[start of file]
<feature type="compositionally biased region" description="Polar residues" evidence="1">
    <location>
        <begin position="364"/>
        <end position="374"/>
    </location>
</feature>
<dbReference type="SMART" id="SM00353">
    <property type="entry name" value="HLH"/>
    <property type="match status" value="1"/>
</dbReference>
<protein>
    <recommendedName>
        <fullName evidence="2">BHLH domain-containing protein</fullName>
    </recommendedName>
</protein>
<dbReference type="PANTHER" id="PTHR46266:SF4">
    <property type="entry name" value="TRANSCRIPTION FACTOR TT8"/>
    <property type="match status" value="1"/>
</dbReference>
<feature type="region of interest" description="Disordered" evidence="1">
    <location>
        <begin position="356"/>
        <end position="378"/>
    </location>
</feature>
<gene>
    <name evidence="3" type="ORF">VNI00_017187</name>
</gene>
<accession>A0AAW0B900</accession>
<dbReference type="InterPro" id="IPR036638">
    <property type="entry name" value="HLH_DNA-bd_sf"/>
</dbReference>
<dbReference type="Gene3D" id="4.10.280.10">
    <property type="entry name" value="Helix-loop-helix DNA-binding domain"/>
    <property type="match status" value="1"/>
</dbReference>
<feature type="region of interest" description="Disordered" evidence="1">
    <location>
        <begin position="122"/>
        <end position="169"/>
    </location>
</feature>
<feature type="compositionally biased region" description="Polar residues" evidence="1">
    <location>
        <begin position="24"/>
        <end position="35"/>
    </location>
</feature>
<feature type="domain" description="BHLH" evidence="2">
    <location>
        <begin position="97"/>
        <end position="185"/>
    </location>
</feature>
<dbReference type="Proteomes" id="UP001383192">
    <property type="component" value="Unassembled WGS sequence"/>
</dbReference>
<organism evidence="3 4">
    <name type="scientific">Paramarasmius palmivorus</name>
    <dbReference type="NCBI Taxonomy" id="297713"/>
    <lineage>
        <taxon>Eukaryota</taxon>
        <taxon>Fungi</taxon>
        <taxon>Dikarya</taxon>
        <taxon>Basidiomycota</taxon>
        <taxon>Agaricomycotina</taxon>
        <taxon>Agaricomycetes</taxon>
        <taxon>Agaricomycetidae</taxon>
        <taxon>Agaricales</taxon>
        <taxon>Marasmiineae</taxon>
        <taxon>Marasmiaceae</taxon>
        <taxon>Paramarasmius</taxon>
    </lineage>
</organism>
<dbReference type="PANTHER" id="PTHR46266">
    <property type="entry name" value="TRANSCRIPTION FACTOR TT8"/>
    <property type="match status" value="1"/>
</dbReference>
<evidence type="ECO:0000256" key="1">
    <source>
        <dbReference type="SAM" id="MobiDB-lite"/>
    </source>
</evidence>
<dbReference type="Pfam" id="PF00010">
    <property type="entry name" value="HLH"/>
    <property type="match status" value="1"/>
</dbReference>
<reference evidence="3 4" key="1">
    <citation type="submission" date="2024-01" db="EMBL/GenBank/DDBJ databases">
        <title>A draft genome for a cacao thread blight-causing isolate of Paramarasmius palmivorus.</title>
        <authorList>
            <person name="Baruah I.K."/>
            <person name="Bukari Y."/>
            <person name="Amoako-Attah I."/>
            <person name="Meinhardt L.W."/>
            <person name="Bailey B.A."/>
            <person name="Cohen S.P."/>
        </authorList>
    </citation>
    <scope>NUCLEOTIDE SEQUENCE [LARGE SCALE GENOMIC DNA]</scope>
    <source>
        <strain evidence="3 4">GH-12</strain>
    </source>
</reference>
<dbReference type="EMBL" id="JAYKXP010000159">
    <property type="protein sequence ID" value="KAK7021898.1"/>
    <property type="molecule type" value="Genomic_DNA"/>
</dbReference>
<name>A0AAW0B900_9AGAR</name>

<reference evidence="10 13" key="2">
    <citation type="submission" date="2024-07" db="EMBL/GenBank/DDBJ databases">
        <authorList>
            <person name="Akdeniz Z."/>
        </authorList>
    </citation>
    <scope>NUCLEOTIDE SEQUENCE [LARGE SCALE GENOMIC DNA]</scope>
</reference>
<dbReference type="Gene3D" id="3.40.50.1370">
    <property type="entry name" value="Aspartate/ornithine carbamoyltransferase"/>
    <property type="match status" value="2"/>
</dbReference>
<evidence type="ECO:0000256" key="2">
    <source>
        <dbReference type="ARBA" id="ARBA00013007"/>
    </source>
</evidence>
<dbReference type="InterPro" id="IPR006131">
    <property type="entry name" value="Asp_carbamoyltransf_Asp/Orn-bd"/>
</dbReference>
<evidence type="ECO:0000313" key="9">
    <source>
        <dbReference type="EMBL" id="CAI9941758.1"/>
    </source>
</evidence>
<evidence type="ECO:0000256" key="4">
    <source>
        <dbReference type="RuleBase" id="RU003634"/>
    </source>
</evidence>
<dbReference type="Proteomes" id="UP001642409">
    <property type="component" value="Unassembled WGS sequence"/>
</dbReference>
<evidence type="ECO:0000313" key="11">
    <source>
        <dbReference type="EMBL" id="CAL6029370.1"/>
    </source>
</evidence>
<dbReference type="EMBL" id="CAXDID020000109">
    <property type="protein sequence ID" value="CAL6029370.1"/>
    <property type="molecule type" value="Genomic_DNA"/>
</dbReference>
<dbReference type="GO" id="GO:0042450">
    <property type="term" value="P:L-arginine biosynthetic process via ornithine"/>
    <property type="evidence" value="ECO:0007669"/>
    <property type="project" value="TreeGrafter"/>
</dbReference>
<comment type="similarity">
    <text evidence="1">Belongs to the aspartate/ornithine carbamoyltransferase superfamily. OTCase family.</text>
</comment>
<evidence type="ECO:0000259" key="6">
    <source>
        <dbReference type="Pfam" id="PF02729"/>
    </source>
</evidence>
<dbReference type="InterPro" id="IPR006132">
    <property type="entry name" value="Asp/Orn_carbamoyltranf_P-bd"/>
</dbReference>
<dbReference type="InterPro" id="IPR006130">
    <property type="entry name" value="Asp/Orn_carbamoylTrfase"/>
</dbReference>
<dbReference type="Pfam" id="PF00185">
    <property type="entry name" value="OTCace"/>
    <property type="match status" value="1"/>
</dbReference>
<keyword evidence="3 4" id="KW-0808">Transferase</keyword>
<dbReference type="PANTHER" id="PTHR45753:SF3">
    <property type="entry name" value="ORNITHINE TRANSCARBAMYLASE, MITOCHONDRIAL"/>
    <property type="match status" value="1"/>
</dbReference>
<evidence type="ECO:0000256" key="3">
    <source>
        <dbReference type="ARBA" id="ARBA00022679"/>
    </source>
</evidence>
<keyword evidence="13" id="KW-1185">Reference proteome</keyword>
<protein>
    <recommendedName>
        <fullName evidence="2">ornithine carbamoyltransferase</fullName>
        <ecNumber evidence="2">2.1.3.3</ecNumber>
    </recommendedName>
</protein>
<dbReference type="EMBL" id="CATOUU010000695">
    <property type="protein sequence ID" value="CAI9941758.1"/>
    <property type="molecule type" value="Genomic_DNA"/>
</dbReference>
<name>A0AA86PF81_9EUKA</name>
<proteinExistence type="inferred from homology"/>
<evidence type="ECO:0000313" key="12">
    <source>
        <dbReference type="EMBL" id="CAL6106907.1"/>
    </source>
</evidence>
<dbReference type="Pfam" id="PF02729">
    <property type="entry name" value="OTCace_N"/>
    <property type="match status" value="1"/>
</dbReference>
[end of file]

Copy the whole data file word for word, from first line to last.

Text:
<feature type="compositionally biased region" description="Polar residues" evidence="1">
    <location>
        <begin position="364"/>
        <end position="374"/>
    </location>
</feature>
<dbReference type="SMART" id="SM00353">
    <property type="entry name" value="HLH"/>
    <property type="match status" value="1"/>
</dbReference>
<protein>
    <recommendedName>
        <fullName evidence="2">BHLH domain-containing protein</fullName>
    </recommendedName>
</protein>
<dbReference type="PANTHER" id="PTHR46266:SF4">
    <property type="entry name" value="TRANSCRIPTION FACTOR TT8"/>
    <property type="match status" value="1"/>
</dbReference>
<feature type="region of interest" description="Disordered" evidence="1">
    <location>
        <begin position="356"/>
        <end position="378"/>
    </location>
</feature>
<gene>
    <name evidence="3" type="ORF">VNI00_017187</name>
</gene>
<accession>A0AAW0B900</accession>
<dbReference type="InterPro" id="IPR036638">
    <property type="entry name" value="HLH_DNA-bd_sf"/>
</dbReference>
<dbReference type="Gene3D" id="4.10.280.10">
    <property type="entry name" value="Helix-loop-helix DNA-binding domain"/>
    <property type="match status" value="1"/>
</dbReference>
<feature type="region of interest" description="Disordered" evidence="1">
    <location>
        <begin position="122"/>
        <end position="169"/>
    </location>
</feature>
<feature type="compositionally biased region" description="Polar residues" evidence="1">
    <location>
        <begin position="24"/>
        <end position="35"/>
    </location>
</feature>
<feature type="domain" description="BHLH" evidence="2">
    <location>
        <begin position="97"/>
        <end position="185"/>
    </location>
</feature>
<dbReference type="Proteomes" id="UP001383192">
    <property type="component" value="Unassembled WGS sequence"/>
</dbReference>
<organism evidence="3 4">
    <name type="scientific">Paramarasmius palmivorus</name>
    <dbReference type="NCBI Taxonomy" id="297713"/>
    <lineage>
        <taxon>Eukaryota</taxon>
        <taxon>Fungi</taxon>
        <taxon>Dikarya</taxon>
        <taxon>Basidiomycota</taxon>
        <taxon>Agaricomycotina</taxon>
        <taxon>Agaricomycetes</taxon>
        <taxon>Agaricomycetidae</taxon>
        <taxon>Agaricales</taxon>
        <taxon>Marasmiineae</taxon>
        <taxon>Marasmiaceae</taxon>
        <taxon>Paramarasmius</taxon>
    </lineage>
</organism>
<dbReference type="PANTHER" id="PTHR46266">
    <property type="entry name" value="TRANSCRIPTION FACTOR TT8"/>
    <property type="match status" value="1"/>
</dbReference>
<evidence type="ECO:0000256" key="1">
    <source>
        <dbReference type="SAM" id="MobiDB-lite"/>
    </source>
</evidence>
<dbReference type="Pfam" id="PF00010">
    <property type="entry name" value="HLH"/>
    <property type="match status" value="1"/>
</dbReference>
<reference evidence="3 4" key="1">
    <citation type="submission" date="2024-01" db="EMBL/GenBank/DDBJ databases">
        <title>A draft genome for a cacao thread blight-causing isolate of Paramarasmius palmivorus.</title>
        <authorList>
            <person name="Baruah I.K."/>
            <person name="Bukari Y."/>
            <person name="Amoako-Attah I."/>
            <person name="Meinhardt L.W."/>
            <person name="Bailey B.A."/>
            <person name="Cohen S.P."/>
        </authorList>
    </citation>
    <scope>NUCLEOTIDE SEQUENCE [LARGE SCALE GENOMIC DNA]</scope>
    <source>
        <strain evidence="3 4">GH-12</strain>
    </source>
</reference>
<dbReference type="EMBL" id="JAYKXP010000159">
    <property type="protein sequence ID" value="KAK7021898.1"/>
    <property type="molecule type" value="Genomic_DNA"/>
</dbReference>
<name>A0AAW0B900_9AGAR</name>

<reference evidence="10 13" key="2">
    <citation type="submission" date="2024-07" db="EMBL/GenBank/DDBJ databases">
        <authorList>
            <person name="Akdeniz Z."/>
        </authorList>
    </citation>
    <scope>NUCLEOTIDE SEQUENCE [LARGE SCALE GENOMIC DNA]</scope>
</reference>
<dbReference type="Gene3D" id="3.40.50.1370">
    <property type="entry name" value="Aspartate/ornithine carbamoyltransferase"/>
    <property type="match status" value="2"/>
</dbReference>
<evidence type="ECO:0000256" key="2">
    <source>
        <dbReference type="ARBA" id="ARBA00013007"/>
    </source>
</evidence>
<dbReference type="InterPro" id="IPR006131">
    <property type="entry name" value="Asp_carbamoyltransf_Asp/Orn-bd"/>
</dbReference>
<evidence type="ECO:0000313" key="9">
    <source>
        <dbReference type="EMBL" id="CAI9941758.1"/>
    </source>
</evidence>
<evidence type="ECO:0000256" key="4">
    <source>
        <dbReference type="RuleBase" id="RU003634"/>
    </source>
</evidence>
<dbReference type="Proteomes" id="UP001642409">
    <property type="component" value="Unassembled WGS sequence"/>
</dbReference>
<evidence type="ECO:0000313" key="11">
    <source>
        <dbReference type="EMBL" id="CAL6029370.1"/>
    </source>
</evidence>
<dbReference type="EMBL" id="CAXDID020000109">
    <property type="protein sequence ID" value="CAL6029370.1"/>
    <property type="molecule type" value="Genomic_DNA"/>
</dbReference>
<dbReference type="GO" id="GO:0042450">
    <property type="term" value="P:L-arginine biosynthetic process via ornithine"/>
    <property type="evidence" value="ECO:0007669"/>
    <property type="project" value="TreeGrafter"/>
</dbReference>
<comment type="similarity">
    <text evidence="1">Belongs to the aspartate/ornithine carbamoyltransferase superfamily. OTCase family.</text>
</comment>
<evidence type="ECO:0000259" key="6">
    <source>
        <dbReference type="Pfam" id="PF02729"/>
    </source>
</evidence>
<dbReference type="InterPro" id="IPR006132">
    <property type="entry name" value="Asp/Orn_carbamoyltranf_P-bd"/>
</dbReference>
<dbReference type="InterPro" id="IPR006130">
    <property type="entry name" value="Asp/Orn_carbamoylTrfase"/>
</dbReference>
<dbReference type="Pfam" id="PF00185">
    <property type="entry name" value="OTCace"/>
    <property type="match status" value="1"/>
</dbReference>
<keyword evidence="3 4" id="KW-0808">Transferase</keyword>
<dbReference type="PANTHER" id="PTHR45753:SF3">
    <property type="entry name" value="ORNITHINE TRANSCARBAMYLASE, MITOCHONDRIAL"/>
    <property type="match status" value="1"/>
</dbReference>
<evidence type="ECO:0000256" key="3">
    <source>
        <dbReference type="ARBA" id="ARBA00022679"/>
    </source>
</evidence>
<keyword evidence="13" id="KW-1185">Reference proteome</keyword>
<protein>
    <recommendedName>
        <fullName evidence="2">ornithine carbamoyltransferase</fullName>
        <ecNumber evidence="2">2.1.3.3</ecNumber>
    </recommendedName>
</protein>
<dbReference type="EMBL" id="CATOUU010000695">
    <property type="protein sequence ID" value="CAI9941758.1"/>
    <property type="molecule type" value="Genomic_DNA"/>
</dbReference>
<name>A0AA86PF81_9EUKA</name>
<proteinExistence type="inferred from homology"/>
<evidence type="ECO:0000313" key="12">
    <source>
        <dbReference type="EMBL" id="CAL6106907.1"/>
    </source>
</evidence>
<dbReference type="Pfam" id="PF02729">
    <property type="entry name" value="OTCace_N"/>
    <property type="match status" value="1"/>
</dbReference>